Japan’s PM visits Papua New Guinea to promote militarist agenda
16 July 2014
Japanese Prime Minister Shinzo Abe spent two full days in the resource-rich South Pacific nation of Papua New Guinea (PNG) last Friday and Saturday, underscoring the geo-strategic ambitions behind his government’s decision to “re-interpret” Japan’s constitution to enable the country’s armed forces to engage in overseas military operations.
Abe was accompanied by a business delegation of more than 150 people on the first visit by a Japanese PM to the small country in three decades. Abe’s tour, which also included New Zealand and Australia, came days after his announcement of a constitutional “reinterpretation” aimed at removing any obstacle to the re-emergence of Japanese militarism. A major component of that strategy means securing energy supplies.
Japan was the first buyer from ExxonMobil’s just-completed $US19 billion liquefied natural gas project in PNG, which is expected to produce 255 billion cubic metres of LNG over the next 30 years. Abe told the Port Moresby Post-Courier before his visit that “the government of Japan regards the LNG development project as one of the priority areas of our bilateral cooperation.”
Another major Japanese business interest in PNG is a plan by Mitsubishi Corporation and Itochu to develop a $1 billion petrochemical plant. According to the Australian, the Japanese business delegation accompanying Abe included the chairman of JX Holdings, the parent company of Nippon Oil, which owns 4.7 percent of PNG LNG. In addition to a $197 million pledge of government aid, Japan is offering PNG low-interest loans from the Japan Oil, Gas and Metals National Corporation.
As the Australian noted, the prospect of ongoing LNG imports from PNG “holds special appeal for Japan, since 60 percent of its gas imports presently have to traverse the increasingly disputed South China Sea.” The South China Sea has been the stage of increasingly tense territorial disputes, fomented by the United States, between China and the Philippines and Vietnam.
While China was not publicly mentioned during Abe’s PNG visit, commentators said the trip sent a message to Beijing. “This visit is a big signal to the region, and also to China, that Japan still has a stake in the region,” Jenny Hayward-Jones, director of the Myer Melanesia Program at Australia’s Lowy Institute, told the Australian Broadcasting Corporation. “Its trade and investment interests are strong, and it has a political interest if its prime minister is prepared to spend two days in PNG and bring a huge delegation with him.”
Abe declared Japan’s “determination to even more actively contribute to ensuring peace, stability and prosperity in the international community, including the Pacific regions.” Washington has used similar words to justify its “pivot to Asia”—a systematic military, diplomatic and economic build-up aimed against China.
Well aware of the deep antiwar sentiment and opposition to the constitutional reinterpretation in the Japanese working class, Abe also sought to use the PNG visit as a platform to promote patriotism and reverence for Japanese soldiers killed in World War II.
Abe conducted a stage-managed trip to Wewak, where he visited the Brandi battlefield and a war memorial for Japanese troops. PNG, where about 200,000 Japanese soldiers died, was the scene of some of the most terrible fighting of World War II.
Abe vowed never to “repeat the horrors of war,” telling reporters: “I pledged in front of the spirits of the war dead that Japan wants to be a country that thinks about world peace with its friends in Asia and around the world.” Yet, he clearly glorified the military campaigns of World War II. According to the Japanese public broadcaster NHK World, Abe said Japan’s present-day prosperity was based on the troops who sacrificed their lives.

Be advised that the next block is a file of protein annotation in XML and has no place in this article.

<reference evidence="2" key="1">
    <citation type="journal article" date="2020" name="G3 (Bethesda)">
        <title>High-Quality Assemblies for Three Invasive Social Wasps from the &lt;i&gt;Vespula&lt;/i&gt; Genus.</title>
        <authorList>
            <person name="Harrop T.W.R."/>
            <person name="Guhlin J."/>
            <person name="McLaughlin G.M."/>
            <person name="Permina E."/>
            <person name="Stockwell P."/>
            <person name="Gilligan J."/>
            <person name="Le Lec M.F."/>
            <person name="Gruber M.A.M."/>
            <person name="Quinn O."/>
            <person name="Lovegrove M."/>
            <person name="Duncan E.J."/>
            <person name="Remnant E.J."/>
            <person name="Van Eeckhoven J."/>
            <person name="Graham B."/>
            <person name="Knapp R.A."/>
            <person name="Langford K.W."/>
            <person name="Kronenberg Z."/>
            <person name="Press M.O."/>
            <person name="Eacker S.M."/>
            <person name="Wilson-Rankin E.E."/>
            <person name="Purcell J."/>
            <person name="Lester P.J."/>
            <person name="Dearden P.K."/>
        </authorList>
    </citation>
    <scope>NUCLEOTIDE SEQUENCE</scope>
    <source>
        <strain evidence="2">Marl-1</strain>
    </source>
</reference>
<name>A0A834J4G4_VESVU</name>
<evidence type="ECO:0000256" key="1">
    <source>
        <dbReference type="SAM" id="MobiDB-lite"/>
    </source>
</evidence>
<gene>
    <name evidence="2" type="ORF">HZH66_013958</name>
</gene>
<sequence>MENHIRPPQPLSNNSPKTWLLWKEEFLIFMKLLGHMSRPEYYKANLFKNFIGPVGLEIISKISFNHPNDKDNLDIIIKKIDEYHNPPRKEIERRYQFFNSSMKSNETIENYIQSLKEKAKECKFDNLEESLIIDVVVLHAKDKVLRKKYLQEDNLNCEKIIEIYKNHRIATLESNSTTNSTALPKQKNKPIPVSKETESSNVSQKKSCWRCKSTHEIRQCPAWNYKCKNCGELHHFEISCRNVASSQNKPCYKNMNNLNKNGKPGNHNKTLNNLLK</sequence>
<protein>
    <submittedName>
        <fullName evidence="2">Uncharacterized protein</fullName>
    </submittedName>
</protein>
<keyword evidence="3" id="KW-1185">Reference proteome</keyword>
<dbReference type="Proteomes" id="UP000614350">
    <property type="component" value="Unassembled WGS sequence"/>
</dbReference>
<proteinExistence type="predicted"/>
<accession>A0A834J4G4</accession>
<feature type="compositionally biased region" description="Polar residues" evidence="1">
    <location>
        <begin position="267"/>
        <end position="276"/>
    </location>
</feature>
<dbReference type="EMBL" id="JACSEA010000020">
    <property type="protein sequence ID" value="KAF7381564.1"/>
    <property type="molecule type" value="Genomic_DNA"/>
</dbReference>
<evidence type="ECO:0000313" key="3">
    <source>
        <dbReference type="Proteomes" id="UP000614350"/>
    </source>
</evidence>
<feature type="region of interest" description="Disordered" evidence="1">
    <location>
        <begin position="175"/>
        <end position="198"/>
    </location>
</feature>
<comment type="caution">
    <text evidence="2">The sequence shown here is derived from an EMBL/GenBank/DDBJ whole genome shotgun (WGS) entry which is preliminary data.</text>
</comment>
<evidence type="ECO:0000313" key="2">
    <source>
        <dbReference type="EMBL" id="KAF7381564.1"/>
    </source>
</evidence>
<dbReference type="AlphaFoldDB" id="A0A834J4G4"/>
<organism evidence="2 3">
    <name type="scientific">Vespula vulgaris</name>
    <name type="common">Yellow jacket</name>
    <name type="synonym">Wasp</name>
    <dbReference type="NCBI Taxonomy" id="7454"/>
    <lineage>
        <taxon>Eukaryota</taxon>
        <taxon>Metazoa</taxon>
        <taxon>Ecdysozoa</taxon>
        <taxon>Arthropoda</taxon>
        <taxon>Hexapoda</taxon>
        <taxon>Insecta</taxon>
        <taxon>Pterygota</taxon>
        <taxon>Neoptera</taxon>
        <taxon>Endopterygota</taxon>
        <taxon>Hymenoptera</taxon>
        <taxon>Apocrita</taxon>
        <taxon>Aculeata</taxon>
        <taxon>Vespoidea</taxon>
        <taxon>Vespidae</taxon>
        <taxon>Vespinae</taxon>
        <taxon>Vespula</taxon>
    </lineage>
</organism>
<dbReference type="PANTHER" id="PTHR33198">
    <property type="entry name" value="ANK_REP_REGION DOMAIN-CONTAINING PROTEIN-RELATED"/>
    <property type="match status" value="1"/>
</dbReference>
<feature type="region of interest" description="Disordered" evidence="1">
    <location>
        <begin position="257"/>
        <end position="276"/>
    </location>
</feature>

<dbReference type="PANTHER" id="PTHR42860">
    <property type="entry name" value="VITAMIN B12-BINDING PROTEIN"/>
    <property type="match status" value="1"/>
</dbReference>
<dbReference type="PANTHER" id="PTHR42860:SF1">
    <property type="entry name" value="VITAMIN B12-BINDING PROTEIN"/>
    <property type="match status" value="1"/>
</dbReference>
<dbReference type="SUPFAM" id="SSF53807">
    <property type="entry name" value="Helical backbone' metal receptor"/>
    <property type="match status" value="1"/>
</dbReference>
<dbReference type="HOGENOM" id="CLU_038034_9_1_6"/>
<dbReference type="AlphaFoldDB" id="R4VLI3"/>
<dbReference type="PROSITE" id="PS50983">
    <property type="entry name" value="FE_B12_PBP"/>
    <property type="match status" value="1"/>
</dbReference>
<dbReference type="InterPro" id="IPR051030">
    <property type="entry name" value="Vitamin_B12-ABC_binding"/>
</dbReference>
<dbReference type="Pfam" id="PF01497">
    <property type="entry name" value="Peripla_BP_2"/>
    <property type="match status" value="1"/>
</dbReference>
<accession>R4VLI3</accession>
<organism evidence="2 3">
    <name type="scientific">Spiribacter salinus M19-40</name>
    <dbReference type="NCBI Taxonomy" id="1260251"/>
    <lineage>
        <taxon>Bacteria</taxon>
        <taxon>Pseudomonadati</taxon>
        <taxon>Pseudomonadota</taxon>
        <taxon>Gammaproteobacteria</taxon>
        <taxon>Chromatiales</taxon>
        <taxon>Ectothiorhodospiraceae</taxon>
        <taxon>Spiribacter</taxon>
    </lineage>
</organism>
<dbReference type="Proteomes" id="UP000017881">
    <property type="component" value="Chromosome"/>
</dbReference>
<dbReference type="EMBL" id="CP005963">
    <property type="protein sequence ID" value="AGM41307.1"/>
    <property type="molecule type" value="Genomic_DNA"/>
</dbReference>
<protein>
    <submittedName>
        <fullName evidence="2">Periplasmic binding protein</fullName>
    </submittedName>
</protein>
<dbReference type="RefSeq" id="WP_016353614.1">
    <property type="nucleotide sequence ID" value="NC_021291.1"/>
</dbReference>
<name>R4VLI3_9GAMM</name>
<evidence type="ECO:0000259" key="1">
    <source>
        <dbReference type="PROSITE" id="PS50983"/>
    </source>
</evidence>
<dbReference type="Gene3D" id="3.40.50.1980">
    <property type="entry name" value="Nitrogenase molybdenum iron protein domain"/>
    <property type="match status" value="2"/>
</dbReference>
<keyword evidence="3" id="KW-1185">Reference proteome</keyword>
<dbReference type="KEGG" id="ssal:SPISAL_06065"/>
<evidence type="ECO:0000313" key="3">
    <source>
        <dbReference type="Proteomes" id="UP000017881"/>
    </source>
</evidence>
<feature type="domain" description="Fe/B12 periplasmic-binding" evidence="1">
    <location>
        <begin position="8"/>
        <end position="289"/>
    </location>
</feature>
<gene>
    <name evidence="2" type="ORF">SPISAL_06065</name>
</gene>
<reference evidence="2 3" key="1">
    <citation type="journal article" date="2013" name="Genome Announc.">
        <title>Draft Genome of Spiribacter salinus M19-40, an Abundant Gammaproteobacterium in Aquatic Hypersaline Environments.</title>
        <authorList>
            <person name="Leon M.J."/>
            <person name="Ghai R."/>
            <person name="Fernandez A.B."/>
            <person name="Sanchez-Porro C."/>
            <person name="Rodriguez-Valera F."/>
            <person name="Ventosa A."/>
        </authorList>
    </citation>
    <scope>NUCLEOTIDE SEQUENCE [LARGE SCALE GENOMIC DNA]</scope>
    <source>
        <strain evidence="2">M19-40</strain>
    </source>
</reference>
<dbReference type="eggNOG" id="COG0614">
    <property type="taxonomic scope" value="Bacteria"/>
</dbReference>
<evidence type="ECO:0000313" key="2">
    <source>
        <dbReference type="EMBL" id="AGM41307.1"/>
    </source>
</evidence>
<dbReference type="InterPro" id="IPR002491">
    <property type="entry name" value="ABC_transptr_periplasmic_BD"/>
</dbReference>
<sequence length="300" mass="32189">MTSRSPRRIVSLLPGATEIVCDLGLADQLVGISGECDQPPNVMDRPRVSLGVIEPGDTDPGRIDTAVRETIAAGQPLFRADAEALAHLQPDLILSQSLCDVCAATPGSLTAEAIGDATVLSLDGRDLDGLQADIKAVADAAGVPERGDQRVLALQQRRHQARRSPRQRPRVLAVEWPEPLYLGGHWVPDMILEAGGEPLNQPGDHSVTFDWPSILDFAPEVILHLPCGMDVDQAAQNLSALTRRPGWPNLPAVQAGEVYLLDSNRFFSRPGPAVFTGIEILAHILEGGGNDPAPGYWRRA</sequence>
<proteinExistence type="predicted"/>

Abe also visited Cape Wom, the site of the Japanese army’s surrender in PNG, and reportedly secured an agreement with PNG Prime Minister Peter O’Neill for the return of soldiers’ remains to Japan. This will lay the basis for a series of militarist reburial ceremonies, designed to overcome popular hostility to preparations for another war.
Abe’s comments are in line with his administration’s efforts to whitewash the crimes of Japanese imperialism, including the Japanese army’s use of sex slaves, or “comfort women,” during World War II, and the Nanking Massacre of 1937, in which up to 300,000 Chinese civilians and soldiers were killed.
Because of its energy and mineral resources, and strategic location, PNG, a longtime Australian colony, is being drawn into the firing line of the mounting tensions between the US, China and Japan.
The strategic significance of the ExxonMobil LNP plant was highlighted in 2011, when then-US Secretary of State Hillary Clinton accused China of seeking to undermine the US grip over the project. She told the Senate Foreign Relations Committee that the project was an example of the competition underway between China and the US.
Referring to the gas supplies at stake, she asserted: “ExxonMobil is producing it. China is in there every day, in every way, trying to figure out how its going to come in behind us, come in under us.” She declared it would be “mistaken” to think the US would retreat from “the maintenance of our leadership in a world where we are competing with China.”
So far, Washington has encouraged the unshackling of Japanese militarism, as part of its build-up against China. But US and Japanese imperialism fought for control over PNG, and the entire Asia-Pacific region, in the last world war. The re-emergence of Japanese militarism and its quest to secure access to energy and other critical resources once again poses the question of which imperialist power will dominate the region and, in particular, subjugate China.
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